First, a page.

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Forms of EngagementWomen, Poetry and Culture 1640-1680$
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Elizabeth Scott-Baumann

Print publication date: 2013

Print ISBN-13: 9780199676521

Published to Oxford Scholarship Online: September 2013

DOI: 10.1093/acprof:oso/9780199676521.001.0001

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Lucy Hutchinson's Elegies, the Country-House Poem, and Female Complaint

Lucy Hutchinson's Elegies, the Country-House Poem, and Female Complaint

Chapter:
(p.144) 5 Lucy Hutchinson's Elegies, the Country-House Poem, and Female Complaint
Source:
Forms of Engagement
Author(s):

Elizabeth Scott-Baumann

Publisher:
Oxford University Press
DOI:10.1093/acprof:oso/9780199676521.003.0006

This chapter shows that in the seventeenth-century elegy was alive to various formal re-workings. Poets since Ovid had used the elegy to write erotic love poetry, while it had also developed its modern sense of poetry written for the dead. Lucy Hutchinson's Elegies develops an unusual and original kind of elegy, fusing the form's erotic, mourning and political functions and creating poems which are intensely both political and personal. Using original manuscript evidence from Hutchinson's poems and commonplace book, this chapter reveals Hutchinson alluding to Virgil's Dido (in the translation of courtly poet Sidney Godolphin), alongside the more troubling model of female articulacy presented by Eve; both figures are evoked in the Elegies. It also shows how three of Hutchinson's poems on her Nottinghamshire estate, Owthorpe, are elegiac and dystopian country house poems, developing the genre as used by Ben Jonson and Aemilia Lanyer.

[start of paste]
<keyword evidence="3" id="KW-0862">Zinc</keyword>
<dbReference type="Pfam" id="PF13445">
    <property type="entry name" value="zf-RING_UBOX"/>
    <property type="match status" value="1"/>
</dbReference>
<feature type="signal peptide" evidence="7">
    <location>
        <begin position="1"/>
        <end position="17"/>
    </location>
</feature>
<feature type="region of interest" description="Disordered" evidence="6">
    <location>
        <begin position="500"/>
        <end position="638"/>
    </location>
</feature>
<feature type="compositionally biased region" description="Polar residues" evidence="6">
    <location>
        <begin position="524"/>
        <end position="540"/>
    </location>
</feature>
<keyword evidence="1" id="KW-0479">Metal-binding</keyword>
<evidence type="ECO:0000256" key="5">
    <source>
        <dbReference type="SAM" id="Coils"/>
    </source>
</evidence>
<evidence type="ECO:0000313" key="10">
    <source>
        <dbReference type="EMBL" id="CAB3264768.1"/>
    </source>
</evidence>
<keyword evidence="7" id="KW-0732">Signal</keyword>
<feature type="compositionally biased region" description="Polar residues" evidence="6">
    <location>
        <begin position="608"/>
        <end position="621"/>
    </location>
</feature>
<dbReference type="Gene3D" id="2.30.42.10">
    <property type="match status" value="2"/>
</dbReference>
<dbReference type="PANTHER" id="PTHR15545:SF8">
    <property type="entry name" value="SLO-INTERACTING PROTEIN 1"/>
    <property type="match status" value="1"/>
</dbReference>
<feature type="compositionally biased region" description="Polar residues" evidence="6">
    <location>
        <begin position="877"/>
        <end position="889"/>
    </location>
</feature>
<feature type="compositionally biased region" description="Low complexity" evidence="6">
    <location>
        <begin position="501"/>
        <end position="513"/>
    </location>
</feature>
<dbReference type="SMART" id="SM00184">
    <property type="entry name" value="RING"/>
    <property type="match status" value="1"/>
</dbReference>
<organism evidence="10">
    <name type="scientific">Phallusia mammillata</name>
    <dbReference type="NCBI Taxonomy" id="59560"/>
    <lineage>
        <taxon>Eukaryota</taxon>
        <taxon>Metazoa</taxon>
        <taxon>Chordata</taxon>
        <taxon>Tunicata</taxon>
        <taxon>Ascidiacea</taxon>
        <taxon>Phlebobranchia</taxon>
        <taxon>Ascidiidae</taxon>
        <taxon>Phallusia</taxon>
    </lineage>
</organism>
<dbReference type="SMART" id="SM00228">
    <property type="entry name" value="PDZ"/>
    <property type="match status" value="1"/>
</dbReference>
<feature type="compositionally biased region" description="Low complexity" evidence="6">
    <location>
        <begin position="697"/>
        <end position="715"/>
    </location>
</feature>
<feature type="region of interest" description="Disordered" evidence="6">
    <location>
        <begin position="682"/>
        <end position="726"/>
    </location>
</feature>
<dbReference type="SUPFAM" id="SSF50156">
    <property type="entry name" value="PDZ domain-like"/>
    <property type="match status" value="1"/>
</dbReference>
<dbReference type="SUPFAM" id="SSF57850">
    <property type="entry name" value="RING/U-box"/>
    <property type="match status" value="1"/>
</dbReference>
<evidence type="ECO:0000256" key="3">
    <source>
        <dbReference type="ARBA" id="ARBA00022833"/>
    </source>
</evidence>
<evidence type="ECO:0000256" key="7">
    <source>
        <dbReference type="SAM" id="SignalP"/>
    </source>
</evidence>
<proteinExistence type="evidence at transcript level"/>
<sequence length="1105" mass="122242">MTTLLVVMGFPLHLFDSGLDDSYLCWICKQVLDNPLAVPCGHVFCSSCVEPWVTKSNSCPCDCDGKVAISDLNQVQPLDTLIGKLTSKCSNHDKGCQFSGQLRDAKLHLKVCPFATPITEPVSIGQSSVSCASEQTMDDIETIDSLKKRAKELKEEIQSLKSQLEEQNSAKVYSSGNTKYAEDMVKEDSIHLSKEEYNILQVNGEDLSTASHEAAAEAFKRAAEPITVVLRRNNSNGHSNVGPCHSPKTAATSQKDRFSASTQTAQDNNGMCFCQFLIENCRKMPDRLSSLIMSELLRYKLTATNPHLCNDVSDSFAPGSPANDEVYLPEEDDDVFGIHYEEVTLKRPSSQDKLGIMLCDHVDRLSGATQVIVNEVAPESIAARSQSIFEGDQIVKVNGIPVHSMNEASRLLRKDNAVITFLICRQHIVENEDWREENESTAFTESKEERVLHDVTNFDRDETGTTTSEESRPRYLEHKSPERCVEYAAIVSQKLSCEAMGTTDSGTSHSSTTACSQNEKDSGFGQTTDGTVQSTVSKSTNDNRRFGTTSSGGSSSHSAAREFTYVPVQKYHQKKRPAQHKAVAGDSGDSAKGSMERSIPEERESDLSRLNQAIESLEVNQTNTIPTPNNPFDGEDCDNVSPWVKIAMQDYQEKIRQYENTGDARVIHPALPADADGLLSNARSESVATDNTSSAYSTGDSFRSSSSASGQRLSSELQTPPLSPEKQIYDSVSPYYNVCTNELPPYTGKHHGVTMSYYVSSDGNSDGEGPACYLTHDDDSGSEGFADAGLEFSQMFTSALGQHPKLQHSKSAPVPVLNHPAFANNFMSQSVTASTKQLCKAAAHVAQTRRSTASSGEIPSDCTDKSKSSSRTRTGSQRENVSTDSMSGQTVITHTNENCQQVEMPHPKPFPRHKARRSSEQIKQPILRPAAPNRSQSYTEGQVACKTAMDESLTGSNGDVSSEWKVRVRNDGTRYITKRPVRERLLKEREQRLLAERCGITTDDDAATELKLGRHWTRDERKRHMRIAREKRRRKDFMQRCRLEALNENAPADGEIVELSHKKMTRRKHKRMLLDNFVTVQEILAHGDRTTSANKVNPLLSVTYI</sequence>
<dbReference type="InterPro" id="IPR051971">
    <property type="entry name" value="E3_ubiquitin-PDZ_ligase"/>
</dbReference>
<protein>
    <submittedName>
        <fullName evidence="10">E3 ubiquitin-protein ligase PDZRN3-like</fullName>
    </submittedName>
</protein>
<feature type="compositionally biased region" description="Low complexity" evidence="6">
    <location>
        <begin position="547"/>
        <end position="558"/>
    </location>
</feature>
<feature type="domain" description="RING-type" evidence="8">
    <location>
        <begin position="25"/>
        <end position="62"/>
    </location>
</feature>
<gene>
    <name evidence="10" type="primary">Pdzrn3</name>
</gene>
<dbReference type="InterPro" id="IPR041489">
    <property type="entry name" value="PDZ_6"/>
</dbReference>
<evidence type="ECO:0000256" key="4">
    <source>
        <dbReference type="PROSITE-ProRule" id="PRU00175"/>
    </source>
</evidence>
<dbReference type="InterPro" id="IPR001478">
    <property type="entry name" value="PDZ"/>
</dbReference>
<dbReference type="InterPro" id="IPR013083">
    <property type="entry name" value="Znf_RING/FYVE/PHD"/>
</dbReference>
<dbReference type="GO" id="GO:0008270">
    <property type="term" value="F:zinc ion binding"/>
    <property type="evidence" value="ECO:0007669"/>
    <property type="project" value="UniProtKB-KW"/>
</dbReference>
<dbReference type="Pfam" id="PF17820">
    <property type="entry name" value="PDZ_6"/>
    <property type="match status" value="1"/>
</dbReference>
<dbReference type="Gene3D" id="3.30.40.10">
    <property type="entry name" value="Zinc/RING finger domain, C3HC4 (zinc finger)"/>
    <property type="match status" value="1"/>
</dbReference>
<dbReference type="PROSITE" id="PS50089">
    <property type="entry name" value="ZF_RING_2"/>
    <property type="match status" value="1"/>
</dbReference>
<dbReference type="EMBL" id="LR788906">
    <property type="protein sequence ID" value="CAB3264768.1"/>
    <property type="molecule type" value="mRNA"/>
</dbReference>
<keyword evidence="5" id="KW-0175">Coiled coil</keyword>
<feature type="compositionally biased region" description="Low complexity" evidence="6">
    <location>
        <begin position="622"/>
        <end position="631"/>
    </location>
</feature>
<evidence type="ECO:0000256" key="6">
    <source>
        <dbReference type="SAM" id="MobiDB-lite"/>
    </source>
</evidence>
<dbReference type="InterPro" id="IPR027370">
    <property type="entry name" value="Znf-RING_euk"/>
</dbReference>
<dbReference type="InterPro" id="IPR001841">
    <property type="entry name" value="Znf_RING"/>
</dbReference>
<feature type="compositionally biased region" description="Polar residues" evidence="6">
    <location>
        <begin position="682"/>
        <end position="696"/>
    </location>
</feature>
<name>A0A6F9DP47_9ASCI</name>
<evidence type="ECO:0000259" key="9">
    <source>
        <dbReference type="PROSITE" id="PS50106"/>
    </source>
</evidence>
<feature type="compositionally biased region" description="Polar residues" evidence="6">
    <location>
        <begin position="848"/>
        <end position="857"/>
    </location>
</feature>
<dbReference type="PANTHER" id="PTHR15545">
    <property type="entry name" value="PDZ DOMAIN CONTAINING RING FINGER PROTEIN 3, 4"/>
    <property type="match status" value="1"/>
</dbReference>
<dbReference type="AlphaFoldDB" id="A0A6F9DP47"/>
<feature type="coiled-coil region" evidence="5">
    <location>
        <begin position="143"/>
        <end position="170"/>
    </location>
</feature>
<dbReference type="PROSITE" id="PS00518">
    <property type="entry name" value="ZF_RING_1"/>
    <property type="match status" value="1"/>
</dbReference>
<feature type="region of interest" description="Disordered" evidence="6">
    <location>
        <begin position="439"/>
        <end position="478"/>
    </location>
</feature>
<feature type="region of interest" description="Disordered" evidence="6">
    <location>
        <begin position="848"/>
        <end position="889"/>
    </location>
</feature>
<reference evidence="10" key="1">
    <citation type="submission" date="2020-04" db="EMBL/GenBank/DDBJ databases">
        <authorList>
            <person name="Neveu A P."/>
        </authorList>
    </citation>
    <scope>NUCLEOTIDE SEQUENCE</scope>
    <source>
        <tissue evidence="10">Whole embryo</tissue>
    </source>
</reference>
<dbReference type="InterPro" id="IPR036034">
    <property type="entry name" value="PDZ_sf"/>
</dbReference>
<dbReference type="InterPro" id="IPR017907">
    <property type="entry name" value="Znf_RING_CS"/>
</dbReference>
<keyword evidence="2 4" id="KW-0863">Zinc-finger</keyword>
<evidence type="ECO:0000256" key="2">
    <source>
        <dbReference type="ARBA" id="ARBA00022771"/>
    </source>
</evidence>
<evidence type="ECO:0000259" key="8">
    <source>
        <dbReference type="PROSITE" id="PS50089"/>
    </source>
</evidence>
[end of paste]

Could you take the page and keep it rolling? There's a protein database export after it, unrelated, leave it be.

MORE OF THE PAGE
Keywords:   Lucy Hutchinson, elegy, Ben Jonson, to penshurst, country-house poetry, women and property, Aemilia Lanyer, Virgil, Dido, Sidney Godolphin, Eve

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